Contrary to reports, I am not convinced the Washington Capitals are looking to trade Alexander Semin. He’s too talented, too skilled and has sick chemistry with Alex Ovechkin.

Add to the fact that the Capitals are expecting to make a Stanley Cup run of their own and you see why I am saying the Caps have no intention of moving the talented Russian at this juncture.

Savard has a history of concussion issues and took one of the most vicious hits in NHL history last season at the hands of Matt Cooke—a hit which saw Savard sidelined for an extended period with, you guessed it, a concussion…

Which brings us to Bobby Ryan.

Ryan, taken in the first round (second overall just behind Sidney Crosby) in the 2005 NHL Entry Draft, has registered 66 goals in the last two seasons as a member of the Anaheim Ducks organization and is currently a restricted free agent.

The Ducks and Ryan are believed to be far apart on a new contract and it has also been rumored that Ryan is not happy in Anaheim and would like to be traded.

The Toronto Maple Leafs have long been rumored to be seeking Ryan, but, to the dismay of Leaf fans from coast-to-coast, that trade has never materialized.

Could the Kings convince one of their fiercest rivals to trade Ryan to L.A.???

Given the Kings stable of talented prospects it’s not out of the question. That said, the price is liable to be very steep, with the likes of Schenn, Lokitonov, Moller, Teubert  and current roster player Jack Johnson (defenseman) being the players the Ducks would have the most interest in.

It would likley take two of those top prospects to land Ryan—maybe more.

Which begs the question—would the Kings be willing to pull the trigger on a deal of that magnitude?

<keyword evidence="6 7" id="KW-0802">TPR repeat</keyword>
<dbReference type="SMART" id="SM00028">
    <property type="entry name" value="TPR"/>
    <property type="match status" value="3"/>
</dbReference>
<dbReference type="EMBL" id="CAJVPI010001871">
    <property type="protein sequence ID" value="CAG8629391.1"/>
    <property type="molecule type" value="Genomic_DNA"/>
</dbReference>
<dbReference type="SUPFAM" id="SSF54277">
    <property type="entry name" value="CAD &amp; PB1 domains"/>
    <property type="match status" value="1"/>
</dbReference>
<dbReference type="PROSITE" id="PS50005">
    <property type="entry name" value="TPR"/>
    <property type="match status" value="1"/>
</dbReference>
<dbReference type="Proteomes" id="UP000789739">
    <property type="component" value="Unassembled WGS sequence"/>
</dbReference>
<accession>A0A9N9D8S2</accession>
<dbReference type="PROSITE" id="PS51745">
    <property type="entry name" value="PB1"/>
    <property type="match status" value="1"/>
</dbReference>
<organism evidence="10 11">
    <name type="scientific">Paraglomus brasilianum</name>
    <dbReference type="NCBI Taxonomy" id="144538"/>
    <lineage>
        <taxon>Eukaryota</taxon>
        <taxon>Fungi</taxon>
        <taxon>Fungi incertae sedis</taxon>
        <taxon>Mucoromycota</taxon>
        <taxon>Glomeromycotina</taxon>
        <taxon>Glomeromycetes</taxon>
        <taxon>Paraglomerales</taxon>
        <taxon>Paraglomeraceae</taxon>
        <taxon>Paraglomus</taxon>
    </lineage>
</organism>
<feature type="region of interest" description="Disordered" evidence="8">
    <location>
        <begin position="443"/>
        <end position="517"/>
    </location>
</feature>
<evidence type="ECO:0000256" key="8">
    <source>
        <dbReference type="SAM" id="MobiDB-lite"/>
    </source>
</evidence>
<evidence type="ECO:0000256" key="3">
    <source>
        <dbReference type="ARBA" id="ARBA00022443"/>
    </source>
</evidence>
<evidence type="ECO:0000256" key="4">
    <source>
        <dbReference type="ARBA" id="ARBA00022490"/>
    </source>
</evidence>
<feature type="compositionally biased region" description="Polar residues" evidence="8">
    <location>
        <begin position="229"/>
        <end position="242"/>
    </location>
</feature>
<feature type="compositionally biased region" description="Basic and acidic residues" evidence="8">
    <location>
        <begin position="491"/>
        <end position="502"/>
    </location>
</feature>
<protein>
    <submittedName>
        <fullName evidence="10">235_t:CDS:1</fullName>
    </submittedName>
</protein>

As far as unrestricted free agents go, there is really only Kovalchuk and then everybody else.

Los Angeles appears to be willing to let longtime King Alexander Frolov walk, while Teemu Selanne, Lee Stempniak, Maxim Afinogenov, Alex Ponikarovsky, Paul Kariya, Bill Guerin, Raffi Torres and Mike Modano all come with some level of uncertainty and risk and do not offer a long-term solution for the Kings organization.

Ryan does all of that. Ryan delivers star power, scoring and a long-term solution up front for the Kings.

Looking ahead to the 2010-11 unrestricted free agent season it appears as if Brad Richards, Joe Thornton, Patrice Begeron, Alexander Semin, Tim Connolly, Mikko Koivu, and David Backes could be amongst those looking for new contracts—all of whom could help the King’s immensely.

If the Kings could land a player of Ryan’s ilk (albeit at a steep price) they would put themselves in the position to attract high-end UFA’s—UFA’s that could put them in the position to hoist a Stanley Cup before long and fill the seats at the Staples Center in the process.

In the end Kings fans must take solace in the fact that the Kings are in a tremendous position to either attract trading partners, bring in key UFA’s in 2010-11 and/or continue to build through the draft, which has paid off handsomely thus far.

The future is bright in Los Angeles—it just may take a little longer for the sun to rise.

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Until next time,